Link to the publication: http://onlinelibrary.wiley.com/doi/10.1111/jzo.12207/abstract;jsessionid=01D094D...
You can find an image for the download at: www.uni-frankfurt.de/53984081
Caption: European wild rabbits Oryctolagus cuniculus in the inner city of Frankfurt.
Information: Madlen Ziege, Institute for Ecology, Evolution and Diversity, Campus Riedberg, tel.: 015773883101, email@example.com.
Goethe University is a research-oriented university in the European financial centre Frankfurt Founded in 1914 with purely private funds by liberally-oriented Frankfurt citizens, it is dedicated to research and education under the motto "Science for Society" and to this day continues to function as a "citizens’ university". Many of the early benefactors were Jewish. Over the past 100 years, Goethe University has done pioneering work in the social and sociological sciences, chemistry, quantum physics, brain research and labour law. It gained a unique level of autonomy on 1 January 2008 by returning to its historic roots as a privately funded university. Today, it is among the top ten in external funding and among the top three largest universities in Germany, with three clusters of excellence in medicine, life sciences and the humanities.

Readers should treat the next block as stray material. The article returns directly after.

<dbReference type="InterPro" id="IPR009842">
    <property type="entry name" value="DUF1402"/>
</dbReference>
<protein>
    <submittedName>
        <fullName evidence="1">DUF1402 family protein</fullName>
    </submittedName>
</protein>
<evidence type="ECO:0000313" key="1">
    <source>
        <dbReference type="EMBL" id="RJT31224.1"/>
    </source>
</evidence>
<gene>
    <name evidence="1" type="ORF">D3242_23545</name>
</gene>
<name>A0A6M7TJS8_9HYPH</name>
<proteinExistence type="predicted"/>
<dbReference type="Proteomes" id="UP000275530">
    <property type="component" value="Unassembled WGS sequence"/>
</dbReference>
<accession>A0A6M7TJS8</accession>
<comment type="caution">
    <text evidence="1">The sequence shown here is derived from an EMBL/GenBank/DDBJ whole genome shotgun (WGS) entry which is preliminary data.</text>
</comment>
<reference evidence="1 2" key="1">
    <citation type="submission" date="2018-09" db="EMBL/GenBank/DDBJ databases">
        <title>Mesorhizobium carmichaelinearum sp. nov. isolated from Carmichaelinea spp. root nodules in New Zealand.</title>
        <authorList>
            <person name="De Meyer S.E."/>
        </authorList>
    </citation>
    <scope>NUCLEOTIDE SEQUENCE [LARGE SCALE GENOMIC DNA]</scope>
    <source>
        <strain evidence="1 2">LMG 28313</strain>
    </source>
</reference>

Publisher: The President of Goethe University, Marketing and Communications Department, 60629 Frankfurt am Main
Editor: Dr. Anne Hardy, Officer for Science Communication, Tel: +49(0)69 798-12498, Fax +49(0)69 798-761 12531, firstname.lastname@example.org
Dr. Anke Sauter | idw - Informationsdienst Wissenschaft
Global threat to primates concerns us all
19.01.2017 | Deutsches Primatenzentrum GmbH - Leibniz-Institut für Primatenforschung
Reducing household waste with less energy
18.01.2017 | FIZ Karlsruhe – Leibniz-Institut für Informationsinfrastruktur GmbH
An important step towards a completely new experimental access to quantum physics has been made at University of Konstanz. The team of scientists headed by...
Yersiniae cause severe intestinal infections. Studies using Yersinia pseudotuberculosis as a model organism aim to elucidate the infection mechanisms of these...